In the late 1960's and early '70's posters of the Black Panther Party's co-founder, Huey P. Newton were plastered on walls of college dorm rooms across the country. Wearing a black beret and a leather jacket, sitting on a wicker chair, a spear in one hand and a rifle in the other, the poster depicted Huey Newton as a symbol of his generation's anger and courage in the face of racism and classism. He is the man whose intellectual capacity and community leadership abilities helped to found the Black Panther Party (BPP). Newton played an instrumental role in refocusing civil rights activists to the problems of urban Black communities. He also tapped the rage and frustration of urban Blacks in order to address social injustice. However, the FBI's significant fear of the Party's aggressive actions would not only drive the party apart but also perpetuated false information regarding the Panther's programs and accomplishments. In recent years, historians have devoted much attention of the early 1960's, to Malcolm X and Martin Luther King and have ignored the Black Panthers. The Panthers and Huey P. Newton's leadership of the Party are as significant to the Black freedom struggle as more widely known leaders of the Civil Rights Movemen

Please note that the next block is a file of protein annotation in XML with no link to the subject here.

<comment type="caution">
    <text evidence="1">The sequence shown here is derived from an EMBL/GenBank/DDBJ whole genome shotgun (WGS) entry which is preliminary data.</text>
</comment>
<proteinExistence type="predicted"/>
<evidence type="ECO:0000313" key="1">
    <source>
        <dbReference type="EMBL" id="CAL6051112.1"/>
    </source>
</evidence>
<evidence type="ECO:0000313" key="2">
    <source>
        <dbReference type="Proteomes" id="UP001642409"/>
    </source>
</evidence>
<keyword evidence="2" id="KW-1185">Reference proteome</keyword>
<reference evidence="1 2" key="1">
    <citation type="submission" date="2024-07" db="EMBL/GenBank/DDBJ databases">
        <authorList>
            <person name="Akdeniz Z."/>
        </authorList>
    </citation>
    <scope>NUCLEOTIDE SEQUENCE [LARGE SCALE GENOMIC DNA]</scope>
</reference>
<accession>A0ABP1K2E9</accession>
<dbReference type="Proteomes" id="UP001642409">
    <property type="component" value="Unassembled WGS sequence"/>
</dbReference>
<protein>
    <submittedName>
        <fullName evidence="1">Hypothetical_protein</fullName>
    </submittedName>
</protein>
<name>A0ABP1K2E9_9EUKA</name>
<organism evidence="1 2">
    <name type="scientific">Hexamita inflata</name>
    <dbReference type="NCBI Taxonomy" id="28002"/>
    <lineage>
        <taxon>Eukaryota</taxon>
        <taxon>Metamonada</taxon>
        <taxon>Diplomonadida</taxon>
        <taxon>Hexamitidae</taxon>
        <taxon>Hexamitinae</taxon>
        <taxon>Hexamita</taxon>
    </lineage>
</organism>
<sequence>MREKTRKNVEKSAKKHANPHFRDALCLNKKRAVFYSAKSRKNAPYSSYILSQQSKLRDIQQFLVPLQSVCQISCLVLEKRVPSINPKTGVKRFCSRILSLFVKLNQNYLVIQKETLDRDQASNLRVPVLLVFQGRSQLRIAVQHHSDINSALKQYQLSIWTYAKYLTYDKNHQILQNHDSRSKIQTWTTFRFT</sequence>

As the BPP rapidly grew across the nation, the Panthers threatened police from local, state and federal branches of government. The murder of several branch leaders as well as the destruction of BPP headquarters and survival programs led to the Parties demise by 1973. The SSAC's rejection of "Brothers On the Block", eventually led to Huey and Bobby's resignation from the Campus Organization. But before their demise, the Black Panther Party for Self-Defense was able to make a huge impact on America, both physically and inspirationally. Jones ( Black Classic Press: Baltimore, 1998,) 159 Frantz Fanon, The Wretched of the Earth (New York: Grove Press Inc. Unlike other organizations within the Black Liberation Movement, the Black Panthers had several biracial alliances. Early in life Huey experienced regular hostility from local police. As the Party's chief theoretician, Huey's thinking and the Black Panther outlook are significant because they represent the continuation of radical African American political thought, which dates back to W.